- Describe basic principles from cognitive psychological theory related to perception, action, attention, memory and decision making
- Name design principles related to human cognitive strengths and weaknesses
- Apply cognitive design principles to simple design problems.
Design Sketching 3:
- execute a realistic design case from business where basic drawing skills are used as a designtool
- use the basic drawingskills (construction, perspective, toning, distintness of materials, ability to create dynamic sketchlines) on a sketch tablet with associated software
- integrate four different basic techniques (creative brainstorming, using a CAD-model, using a foam model and integrating scenario's ) in the design process
- communicate the design process with the client, teacher, student assistents and with fellow students via a digital community.
Project Design for Specific Users:
- define and interpret the most important terms from probability and statistics, and state the most important properties of probability theory
- calculate probabilities of events, expected values and variances for simple probability models
- construct confidence intervals for population fractions and population means given a sample
- test hypotheses about population fractions, population means, and population variances given a sample
- use the software package SPSS to calculate the items mentioned under aims 2, 3 and 4 for a large sample
- Set up and manage a human-centered design project to develop a new product concept focusing on a specific user group.
- Involve prospective end-users into the design process throughout the entire project (build up a working relation)
- Design a new product concept that is meaningful and usable for the intended user, in accord with his characteristics, his activities and his context-of-practice
- Apply appropriate user research techniques, including desk research, observation of practice, interviews, co-design workshop and evaluation of experience prototypes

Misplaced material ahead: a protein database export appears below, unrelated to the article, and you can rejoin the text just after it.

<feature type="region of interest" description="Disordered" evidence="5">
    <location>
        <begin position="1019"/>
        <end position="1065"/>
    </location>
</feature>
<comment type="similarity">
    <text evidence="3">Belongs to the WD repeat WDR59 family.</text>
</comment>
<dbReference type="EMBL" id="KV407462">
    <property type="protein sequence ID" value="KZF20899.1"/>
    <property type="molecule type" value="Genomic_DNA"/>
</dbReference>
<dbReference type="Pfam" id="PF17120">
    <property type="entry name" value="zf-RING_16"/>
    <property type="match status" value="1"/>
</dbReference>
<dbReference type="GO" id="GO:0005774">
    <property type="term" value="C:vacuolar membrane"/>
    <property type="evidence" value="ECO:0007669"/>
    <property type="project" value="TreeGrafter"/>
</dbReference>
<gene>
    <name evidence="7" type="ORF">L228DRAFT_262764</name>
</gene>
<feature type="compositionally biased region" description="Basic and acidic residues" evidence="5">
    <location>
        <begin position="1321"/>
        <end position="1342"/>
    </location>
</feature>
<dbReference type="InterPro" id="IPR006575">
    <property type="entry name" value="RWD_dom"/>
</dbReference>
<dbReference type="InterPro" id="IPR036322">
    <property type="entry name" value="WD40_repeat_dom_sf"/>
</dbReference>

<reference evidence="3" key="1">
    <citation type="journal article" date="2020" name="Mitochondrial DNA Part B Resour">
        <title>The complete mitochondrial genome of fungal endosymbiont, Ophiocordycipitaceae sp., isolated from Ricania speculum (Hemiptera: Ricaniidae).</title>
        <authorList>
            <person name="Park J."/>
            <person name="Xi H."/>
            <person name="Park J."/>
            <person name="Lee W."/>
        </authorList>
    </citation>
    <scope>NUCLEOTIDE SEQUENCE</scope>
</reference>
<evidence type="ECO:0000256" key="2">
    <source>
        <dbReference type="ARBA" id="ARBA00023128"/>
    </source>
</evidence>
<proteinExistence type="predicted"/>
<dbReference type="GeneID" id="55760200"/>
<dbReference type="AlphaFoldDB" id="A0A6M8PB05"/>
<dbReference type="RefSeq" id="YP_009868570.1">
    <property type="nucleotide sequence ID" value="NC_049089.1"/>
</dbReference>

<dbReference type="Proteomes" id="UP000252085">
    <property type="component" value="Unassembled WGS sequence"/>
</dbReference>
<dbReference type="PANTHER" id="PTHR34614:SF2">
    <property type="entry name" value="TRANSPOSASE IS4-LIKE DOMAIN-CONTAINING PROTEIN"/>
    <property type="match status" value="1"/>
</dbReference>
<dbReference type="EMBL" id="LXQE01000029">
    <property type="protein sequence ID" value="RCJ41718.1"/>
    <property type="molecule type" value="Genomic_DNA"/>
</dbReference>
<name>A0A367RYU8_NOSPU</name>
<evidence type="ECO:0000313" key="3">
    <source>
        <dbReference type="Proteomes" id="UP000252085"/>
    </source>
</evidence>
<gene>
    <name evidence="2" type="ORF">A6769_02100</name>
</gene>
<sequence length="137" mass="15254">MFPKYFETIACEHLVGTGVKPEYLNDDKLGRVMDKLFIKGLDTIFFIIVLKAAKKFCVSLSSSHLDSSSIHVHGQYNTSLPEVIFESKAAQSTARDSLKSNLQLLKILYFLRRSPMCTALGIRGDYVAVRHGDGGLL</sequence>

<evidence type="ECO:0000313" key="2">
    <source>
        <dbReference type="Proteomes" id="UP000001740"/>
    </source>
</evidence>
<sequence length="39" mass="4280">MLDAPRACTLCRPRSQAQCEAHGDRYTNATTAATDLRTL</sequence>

- Apply an iterative design process where problem definition, research, design and prototyping co-evolve
- Reflect on the value of research in design processes
- Search, retrieve and evaluate the quality of project-relevant academic information sources
- Create and apply design representations that aid in stakeholder involvement, highlighting the concrete experience of use in context (e.g. via storyboards, scenario's, lo-fi experience prototypes, theatre enactment)
This module centers on the tradition of Human Centred Design and in particular it is targeted at designing a product for- and together with, a specific group of intended end-users of a product, a group of people that may be quite unlike oneself. The main project will ask of a student design team to proceed through a participatory, human-centered design process, researching and involving potential end-users, iterating design concepts and experience prototoypes, involving users into the design process and delivering a meaningful and usable product for a specific group of people in a specific use-context. In the accompanying course Cognitive Ergonomics students will learn the most important cognitive characteristics of people (both their 'skills' and their 'challenges') relevant for designing user-friendly product(-system)s. In Design Sketching 3 students will further develop their skills for the designerly development and visual communicatation of ideas and concepts, both in 2d and in 3d. Next to the development of tooling and skills this also means to learn how to use sketching explicitly as a generative technique (as a way to develop ideas and concepts) and to create artifacts that help to evaluate concepts and engage in collaborative reflection with project stakeholders (for example, end-users and the main client). The statistics course, finally, provides a solid methodological basis needed for learning how to set up a quantitative evaluation of user-data (e.g. using questionnaires or quantitative use observations).|